May 2010
If you are travelling with wildlife souvenirs or products, make sure you do it legally.

If in doubt, declare the products to border control officials.

Without the correct permit, your product will be seized by border control officials. You may be subject to penalties or fines.

Wildlife trade around the world

Many of the world’s animals and plants are threatened by uncontrolled trade. The Pacific region is home to around a quarter of the world’s globally threatened bird species. The region is also home to numerous species of threatened corals, plants, insects and other animals.

We need to protect the region’s wildlife to ensure it is there for future generations. Global trade in animals, plants and the various products made from them is controlled by the Convention on International Trade in Endangered Species of Wild Fauna and Flora (CITES).

CITES protects over 30,000 species of animals and plants worldwide. It aims to ensure that international trade in wildlife does not threaten their survival.

Know before you go – how the law affects you

Some tourist souvenirs can threaten the most endangered species. You may be unaware that you are breaking the law by buying them or taking them from one country to another. For example, Tabua (whale tooth) and turtle shell (marine turtle) are both parts of threatened animals.

Sometimes traders will not tell you the truth about what their product is made from or where they obtained it. If you buy something locally, it does not necessarily mean you can take it overseas. Don’t be fooled by statements like, “Believe me, it’s OK”.

If you intend to buy or travel with wildlife products, contact the appropriate government departments before you leave or enter a country to find out if you need a permit.

Traditional medicines

Traditional medicines are also known as ‘complementary’ or ‘alternative’ medicines.

Without a permit, the import or export of traditional medicines containing material derived from species such as tiger, bear, seahorse, Saussurea/Aucklandia (ingredient in Po Chai Pills), orchid, or rhinoceros is prohibited.

Personal items

There are some exceptions to the rules. Contact your local CITES authority to find out more about the exemptions for personal items.

You can help our wildlife survive

Wildlife trade is diverse—it can involve live animals or plants, or the many products made from them such as:

  • clams and shells
  • exotic leather goods
  • musical instruments
  • souvenirs
  • traditional medicines
  • bone, shell, meat and skins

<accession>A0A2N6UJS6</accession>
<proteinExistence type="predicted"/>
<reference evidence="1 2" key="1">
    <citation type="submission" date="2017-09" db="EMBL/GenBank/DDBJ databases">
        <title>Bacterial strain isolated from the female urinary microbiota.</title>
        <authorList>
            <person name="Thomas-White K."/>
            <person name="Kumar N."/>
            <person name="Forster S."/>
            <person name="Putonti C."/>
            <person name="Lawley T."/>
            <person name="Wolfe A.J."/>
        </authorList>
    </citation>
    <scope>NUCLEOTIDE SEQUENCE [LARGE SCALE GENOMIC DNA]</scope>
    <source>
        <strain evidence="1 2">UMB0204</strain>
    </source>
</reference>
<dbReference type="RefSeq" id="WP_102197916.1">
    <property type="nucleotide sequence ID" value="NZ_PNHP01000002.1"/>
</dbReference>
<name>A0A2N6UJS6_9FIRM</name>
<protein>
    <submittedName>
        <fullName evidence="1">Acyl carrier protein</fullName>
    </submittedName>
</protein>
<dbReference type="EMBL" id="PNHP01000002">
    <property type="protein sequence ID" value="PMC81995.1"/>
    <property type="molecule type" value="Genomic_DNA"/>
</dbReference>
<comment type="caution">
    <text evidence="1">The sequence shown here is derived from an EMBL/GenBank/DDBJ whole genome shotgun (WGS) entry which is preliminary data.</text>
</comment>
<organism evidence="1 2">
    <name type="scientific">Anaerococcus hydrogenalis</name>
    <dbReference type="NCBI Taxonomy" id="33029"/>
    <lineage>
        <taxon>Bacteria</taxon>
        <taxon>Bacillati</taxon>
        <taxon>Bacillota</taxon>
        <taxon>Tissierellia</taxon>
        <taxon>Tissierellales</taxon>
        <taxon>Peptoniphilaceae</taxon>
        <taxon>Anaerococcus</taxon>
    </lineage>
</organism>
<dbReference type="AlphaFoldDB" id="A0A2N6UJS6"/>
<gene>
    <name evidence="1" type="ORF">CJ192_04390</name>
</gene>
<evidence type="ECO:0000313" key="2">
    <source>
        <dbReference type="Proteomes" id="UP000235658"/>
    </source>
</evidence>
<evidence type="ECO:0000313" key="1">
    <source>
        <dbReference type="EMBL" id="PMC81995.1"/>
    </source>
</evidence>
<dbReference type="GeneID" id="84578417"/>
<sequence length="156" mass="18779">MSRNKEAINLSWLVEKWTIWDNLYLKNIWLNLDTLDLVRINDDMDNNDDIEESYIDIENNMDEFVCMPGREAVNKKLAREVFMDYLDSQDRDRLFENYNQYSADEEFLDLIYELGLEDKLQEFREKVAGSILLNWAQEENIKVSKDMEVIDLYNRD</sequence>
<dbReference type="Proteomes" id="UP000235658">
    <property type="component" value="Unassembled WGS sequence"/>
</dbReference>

• live or dead insects
  • plant cuttings or extracts.

If managed properly, trade need not threaten species with extinction. Careful management of import and export activity helps to ensure that these species survive in the long term.

Corals and shells

You may need a permit to export or import corals and shells – as well as jewellery made from these items.


There are more than 15 species of butterfly listed on CITES, many of which are found in the Oceania region. You need permits to import/export protected species.


Monitor lizards have become a staple in the reptile pet trade. They are also traditionally hunted for meat and skins (used on Kundu drums). Native geckos and skinks are protected by CITES and domestic regulations. Permits are required for trade in live animals, as well as in animal parts or products.


From the same family as the possum, the cuscus is readily harvested and sold for meat, pets and fur. The grey cuscus and spotted cuscus are both protected by CITES. You need permits to take these overseas.

Giant clams

Giant clams are harvested for their meat and to sell the shells as souvenir products. Import and export of the meat or shells requires a permit under CITES.

Contacts for more information or to obtain a permit

Australian CITES Management Authority

Department of the Environment, Water, Heritage and the Arts
International Wildlife Trade
Telephone: +61 2 6274 1900
Facsimile: +61 2 6274 1921
Website: Australian Government environment website

New Zealand CITES Management Authority

Department of Conservation
Telephone: +64 9 307 9279
Facsimile: +64 9 377 2919
Website: CITES webpage

Other Management Authorities in the region

Check the CITES website

Publication information

Produced jointly by the New Zealand and Australian CITES Management Authorities.


DOC CITES Officer – Wellington
Phone: +64 4 496 1096
PO Box 10420
Wellington 6143

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